From the Poppy series , Vol. 2

A characteristically droll lagniappe for a durable and popular series.

Avi returns to Dimwood Forest, filling a gap in the series with the story of how Poppy the deer mouse met her flamboyant friend.

Picking up where Ragweed (1999), chronologically the first book in the series, left off, the footloose golden mouse with the single earring again finds himself on a train—though not for long, as Lotar, a large but very young and “double-down dumb” raccoon, climbs into the boxcar and is separated from his mother when it begins moving. After squiring Lotar back to his mom, Ragweed finds himself on a second rescue mission after meeting Poppy, who has obliviously danced herself into a live-catch trap. In a stretched-out sequence of entrances and exits, Poppy manages to free herself, but Ragweed is snared, ultimately leading to a climactic mad scramble involving a family of humans, an eager dog, two raccoons, and hundreds of Poppy’s sibs and relatives. Party time! As night falls, the two main mice slip away to dance in the moonlight…setting up Ragweed’s first and last appearance in the rather naturalistic scene that opens Poppy (1995), the first-published book in the series. As favors to series fans Avi slips in a few cameos (notably by vituperative porcupine Ereth and local contractors of the Derrida Deconstruction Company) and a musical arrangement for Ragweed’s theme song, “A Mouse Will A-Roving Go.” Floca supplies spot and full-page illustrations (not seen in finished form) featuring, mostly, mouse-level views of events.

A characteristically droll lagniappe for a durable and popular series. (Fantasy. 10-12)

Pub Date: June 9, 2020

ISBN: 978-0-06-267134-9

Page Count: 272

Publisher: Harper/HarperCollins

Review Posted Online: Feb. 8, 2020

Kirkus Reviews Issue: March 1, 2020


From the Captain Underpants series , Vol. 9

Is this the end? Well, no…the series will stagger on through at least one more scheduled sequel.

Sure signs that the creative wells are running dry at last, the Captain’s ninth, overstuffed outing both recycles a villain (see Book 4) and offers trendy anti-bullying wish fulfillment.

Not that there aren’t pranks and envelope-pushing quips aplenty. To start, in an alternate ending to the previous episode, Principal Krupp ends up in prison (“…a lot like being a student at Jerome Horwitz Elementary School, except that the prison had better funding”). There, he witnesses fellow inmate Tippy Tinkletrousers (aka Professor Poopypants) escape in a giant Robo-Suit (later reduced to time-traveling trousers). The villain sets off after George and Harold, who are in juvie (“not much different from our old school…except that they have library books here.”). Cut to five years previous, in a prequel to the whole series. George and Harold link up in kindergarten to reduce a quartet of vicious bullies to giggling insanity with a relentless series of pranks involving shaving cream, spiders, effeminate spoof text messages and friendship bracelets. Pilkey tucks both topical jokes and bathroom humor into the cartoon art, and ups the narrative’s lexical ante with terms like “pharmaceuticals” and “theatrical flair.” Unfortunately, the bullies’ sad fates force Krupp to resign, so he’s not around to save the Earth from being destroyed later on by Talking Toilets and other invaders…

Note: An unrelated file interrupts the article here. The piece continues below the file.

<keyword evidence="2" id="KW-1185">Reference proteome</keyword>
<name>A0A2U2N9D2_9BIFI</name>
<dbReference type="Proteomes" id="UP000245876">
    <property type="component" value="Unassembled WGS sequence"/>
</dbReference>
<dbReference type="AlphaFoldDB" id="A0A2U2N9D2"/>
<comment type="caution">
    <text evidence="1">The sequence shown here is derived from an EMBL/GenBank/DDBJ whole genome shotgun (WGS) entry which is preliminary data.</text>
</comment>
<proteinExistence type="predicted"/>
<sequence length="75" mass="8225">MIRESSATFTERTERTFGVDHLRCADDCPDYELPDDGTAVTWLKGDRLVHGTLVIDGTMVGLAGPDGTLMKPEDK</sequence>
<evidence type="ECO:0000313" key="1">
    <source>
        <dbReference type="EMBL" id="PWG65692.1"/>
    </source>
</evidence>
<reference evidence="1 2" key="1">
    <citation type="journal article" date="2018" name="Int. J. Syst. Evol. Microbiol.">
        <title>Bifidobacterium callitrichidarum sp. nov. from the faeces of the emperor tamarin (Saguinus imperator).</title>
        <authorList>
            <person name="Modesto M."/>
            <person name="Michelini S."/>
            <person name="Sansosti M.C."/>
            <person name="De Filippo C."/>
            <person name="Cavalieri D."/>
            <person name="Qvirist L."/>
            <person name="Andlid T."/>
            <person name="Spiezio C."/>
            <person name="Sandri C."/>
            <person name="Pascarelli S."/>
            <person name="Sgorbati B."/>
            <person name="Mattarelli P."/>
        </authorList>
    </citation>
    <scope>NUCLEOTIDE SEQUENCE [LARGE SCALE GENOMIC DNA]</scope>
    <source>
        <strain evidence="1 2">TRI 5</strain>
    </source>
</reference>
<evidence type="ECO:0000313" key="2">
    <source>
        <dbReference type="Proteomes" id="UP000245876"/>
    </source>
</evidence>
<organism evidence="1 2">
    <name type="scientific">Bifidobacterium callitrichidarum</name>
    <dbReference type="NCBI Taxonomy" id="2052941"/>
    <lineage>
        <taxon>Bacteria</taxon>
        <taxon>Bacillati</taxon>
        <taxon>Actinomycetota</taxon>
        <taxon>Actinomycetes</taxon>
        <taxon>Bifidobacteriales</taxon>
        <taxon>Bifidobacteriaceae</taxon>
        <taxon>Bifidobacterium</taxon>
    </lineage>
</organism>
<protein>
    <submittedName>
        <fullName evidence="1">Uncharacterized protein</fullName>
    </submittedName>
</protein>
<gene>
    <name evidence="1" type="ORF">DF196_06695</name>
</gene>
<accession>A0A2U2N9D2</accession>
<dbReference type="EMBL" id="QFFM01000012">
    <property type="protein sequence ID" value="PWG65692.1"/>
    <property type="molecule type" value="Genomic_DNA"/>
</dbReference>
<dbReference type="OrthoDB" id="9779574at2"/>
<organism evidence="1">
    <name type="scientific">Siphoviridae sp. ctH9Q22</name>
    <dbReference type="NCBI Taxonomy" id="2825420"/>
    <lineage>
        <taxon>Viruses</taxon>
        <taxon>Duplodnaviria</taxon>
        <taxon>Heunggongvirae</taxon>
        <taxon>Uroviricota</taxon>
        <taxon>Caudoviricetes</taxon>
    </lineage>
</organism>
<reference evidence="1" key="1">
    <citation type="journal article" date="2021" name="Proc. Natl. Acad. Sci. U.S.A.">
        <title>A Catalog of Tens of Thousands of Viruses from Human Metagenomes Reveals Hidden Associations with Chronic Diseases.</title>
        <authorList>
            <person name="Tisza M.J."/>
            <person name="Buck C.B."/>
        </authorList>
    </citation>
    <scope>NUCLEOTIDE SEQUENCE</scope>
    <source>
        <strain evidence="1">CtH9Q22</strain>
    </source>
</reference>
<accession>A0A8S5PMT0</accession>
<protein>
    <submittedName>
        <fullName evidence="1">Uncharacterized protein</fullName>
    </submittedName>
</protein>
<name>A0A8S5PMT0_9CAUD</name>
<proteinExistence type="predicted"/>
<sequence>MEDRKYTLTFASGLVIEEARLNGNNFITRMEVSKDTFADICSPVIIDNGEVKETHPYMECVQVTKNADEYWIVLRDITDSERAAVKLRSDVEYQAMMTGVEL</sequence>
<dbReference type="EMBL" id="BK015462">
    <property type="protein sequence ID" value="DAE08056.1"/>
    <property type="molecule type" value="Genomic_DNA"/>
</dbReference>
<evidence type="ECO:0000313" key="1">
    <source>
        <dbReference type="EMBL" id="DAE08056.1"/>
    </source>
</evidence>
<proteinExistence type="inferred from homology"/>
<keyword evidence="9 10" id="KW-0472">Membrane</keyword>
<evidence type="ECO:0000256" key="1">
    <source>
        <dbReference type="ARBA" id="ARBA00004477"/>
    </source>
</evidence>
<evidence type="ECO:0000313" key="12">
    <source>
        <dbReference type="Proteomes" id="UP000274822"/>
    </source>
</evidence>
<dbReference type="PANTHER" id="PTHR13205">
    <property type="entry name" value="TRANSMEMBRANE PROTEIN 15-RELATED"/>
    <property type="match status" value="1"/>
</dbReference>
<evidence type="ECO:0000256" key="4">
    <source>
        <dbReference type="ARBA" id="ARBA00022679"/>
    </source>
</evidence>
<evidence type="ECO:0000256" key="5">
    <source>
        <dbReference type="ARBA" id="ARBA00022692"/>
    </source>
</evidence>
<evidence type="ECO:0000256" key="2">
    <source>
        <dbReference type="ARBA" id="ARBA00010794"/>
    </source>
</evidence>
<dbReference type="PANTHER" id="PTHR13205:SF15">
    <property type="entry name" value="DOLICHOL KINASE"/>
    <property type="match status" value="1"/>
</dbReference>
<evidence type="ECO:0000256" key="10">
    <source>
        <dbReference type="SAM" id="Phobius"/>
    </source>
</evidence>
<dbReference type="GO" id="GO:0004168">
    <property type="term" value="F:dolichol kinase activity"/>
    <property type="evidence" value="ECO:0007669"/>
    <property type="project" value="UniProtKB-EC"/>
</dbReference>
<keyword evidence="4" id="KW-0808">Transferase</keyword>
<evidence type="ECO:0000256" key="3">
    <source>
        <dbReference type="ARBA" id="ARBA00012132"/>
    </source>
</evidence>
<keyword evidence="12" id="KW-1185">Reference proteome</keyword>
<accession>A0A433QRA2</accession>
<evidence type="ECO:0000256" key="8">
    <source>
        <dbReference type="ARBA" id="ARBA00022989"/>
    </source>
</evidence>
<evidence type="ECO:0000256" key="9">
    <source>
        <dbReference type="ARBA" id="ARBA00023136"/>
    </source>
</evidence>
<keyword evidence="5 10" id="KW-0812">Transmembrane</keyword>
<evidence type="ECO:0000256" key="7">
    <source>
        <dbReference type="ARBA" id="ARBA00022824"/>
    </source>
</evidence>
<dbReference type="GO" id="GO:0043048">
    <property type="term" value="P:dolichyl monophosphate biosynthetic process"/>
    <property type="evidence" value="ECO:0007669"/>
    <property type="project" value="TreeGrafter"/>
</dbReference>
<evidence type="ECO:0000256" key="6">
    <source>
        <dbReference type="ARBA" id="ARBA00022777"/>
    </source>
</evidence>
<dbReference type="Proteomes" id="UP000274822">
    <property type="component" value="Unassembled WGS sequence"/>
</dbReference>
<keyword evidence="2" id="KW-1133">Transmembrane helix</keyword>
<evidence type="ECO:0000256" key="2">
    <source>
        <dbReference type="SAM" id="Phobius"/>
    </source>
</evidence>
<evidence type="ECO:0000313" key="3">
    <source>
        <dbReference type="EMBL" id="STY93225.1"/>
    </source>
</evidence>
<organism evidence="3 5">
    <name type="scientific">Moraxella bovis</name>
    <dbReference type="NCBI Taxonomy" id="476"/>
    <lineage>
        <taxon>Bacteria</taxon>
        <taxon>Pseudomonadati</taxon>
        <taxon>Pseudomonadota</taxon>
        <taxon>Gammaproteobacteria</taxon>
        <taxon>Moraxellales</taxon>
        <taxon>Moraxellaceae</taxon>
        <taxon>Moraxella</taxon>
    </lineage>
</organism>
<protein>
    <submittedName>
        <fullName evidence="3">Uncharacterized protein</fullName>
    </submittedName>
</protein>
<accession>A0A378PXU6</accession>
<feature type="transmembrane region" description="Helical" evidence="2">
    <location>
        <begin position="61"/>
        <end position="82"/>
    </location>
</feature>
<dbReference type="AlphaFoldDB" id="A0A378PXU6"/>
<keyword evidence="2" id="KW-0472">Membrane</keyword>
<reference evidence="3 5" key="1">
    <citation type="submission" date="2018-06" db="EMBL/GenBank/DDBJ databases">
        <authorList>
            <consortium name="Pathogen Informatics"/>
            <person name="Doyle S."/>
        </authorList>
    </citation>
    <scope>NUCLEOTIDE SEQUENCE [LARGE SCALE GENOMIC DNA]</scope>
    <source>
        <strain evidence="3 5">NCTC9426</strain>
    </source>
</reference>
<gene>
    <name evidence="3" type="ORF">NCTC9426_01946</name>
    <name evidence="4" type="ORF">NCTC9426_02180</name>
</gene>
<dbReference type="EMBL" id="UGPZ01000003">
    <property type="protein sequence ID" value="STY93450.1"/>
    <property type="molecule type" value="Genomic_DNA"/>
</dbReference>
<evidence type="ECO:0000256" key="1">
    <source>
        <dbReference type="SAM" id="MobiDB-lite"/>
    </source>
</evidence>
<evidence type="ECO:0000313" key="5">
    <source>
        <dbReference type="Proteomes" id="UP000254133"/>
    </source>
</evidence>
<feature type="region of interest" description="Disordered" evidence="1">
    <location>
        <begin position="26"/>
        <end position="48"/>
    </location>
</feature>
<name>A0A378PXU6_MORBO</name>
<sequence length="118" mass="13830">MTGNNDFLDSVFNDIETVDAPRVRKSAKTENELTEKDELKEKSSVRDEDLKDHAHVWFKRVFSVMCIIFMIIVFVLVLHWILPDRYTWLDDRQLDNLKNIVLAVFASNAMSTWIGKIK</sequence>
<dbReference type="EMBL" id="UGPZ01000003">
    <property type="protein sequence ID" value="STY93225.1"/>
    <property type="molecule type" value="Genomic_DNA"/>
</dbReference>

Is this the end? Well, no…the series will stagger on through at least one more scheduled sequel. (Fantasy. 10-12)

Pub Date: Aug. 28, 2012

ISBN: 978-0-545-17534-0

Page Count: 304

Publisher: Scholastic

Review Posted Online: June 19, 2012

Kirkus Reviews Issue: July 15, 2012


From the Captain Underpants series , Vol. 10

Series fans, at least, will take this outing (and clear evidence of more to come) in stride.

Zipping back and forth in time atop outsized robo–bell bottoms, mad inventor Tippy Tinkletrousers (aka Professor Poopypants) legs his way to center stage in this slightly less-labored continuation of episode 9.

The action commences after a rambling recap and a warning not to laugh or smile on pain of being forced to read Sarah Plain and Tall. Pilkey first sends his peevish protagonist back a short while to save the Earth (destroyed in the previous episode), then on to various prehistoric eras in pursuit of George, Harold and the Captain. It’s all pretty much an excuse for many butt jokes, dashes of off-color humor (“Tippy pressed the button on his Freezy-Beam 4000, causing it to rise from the depths of his Robo-Pants”), a lengthy wordless comic and two tussles in “Flip-o-rama.” Still, the chase kicks off an ice age, the extinction of the dinosaurs and the Big Bang (here the Big “Ka-Bloosh!”). It ends with a harrowing glimpse of what George and Harold would become if they decided to go straight. The author also chucks in a poopy-doo-doo song with musical notation (credited to Albert P. Einstein) and plenty of ink-and-wash cartoon illustrations to crank up the ongoing frenzy.

Series fans, at least, will take this outing (and clear evidence of more to come) in stride. (Fantasy. 10-12)

Pub Date: Jan. 15, 2013

ISBN: 978-0-545-17536-4

Page Count: 224

Publisher: Scholastic

Review Posted Online: Dec. 12, 2012

Kirkus Reviews Issue: Jan. 1, 2013

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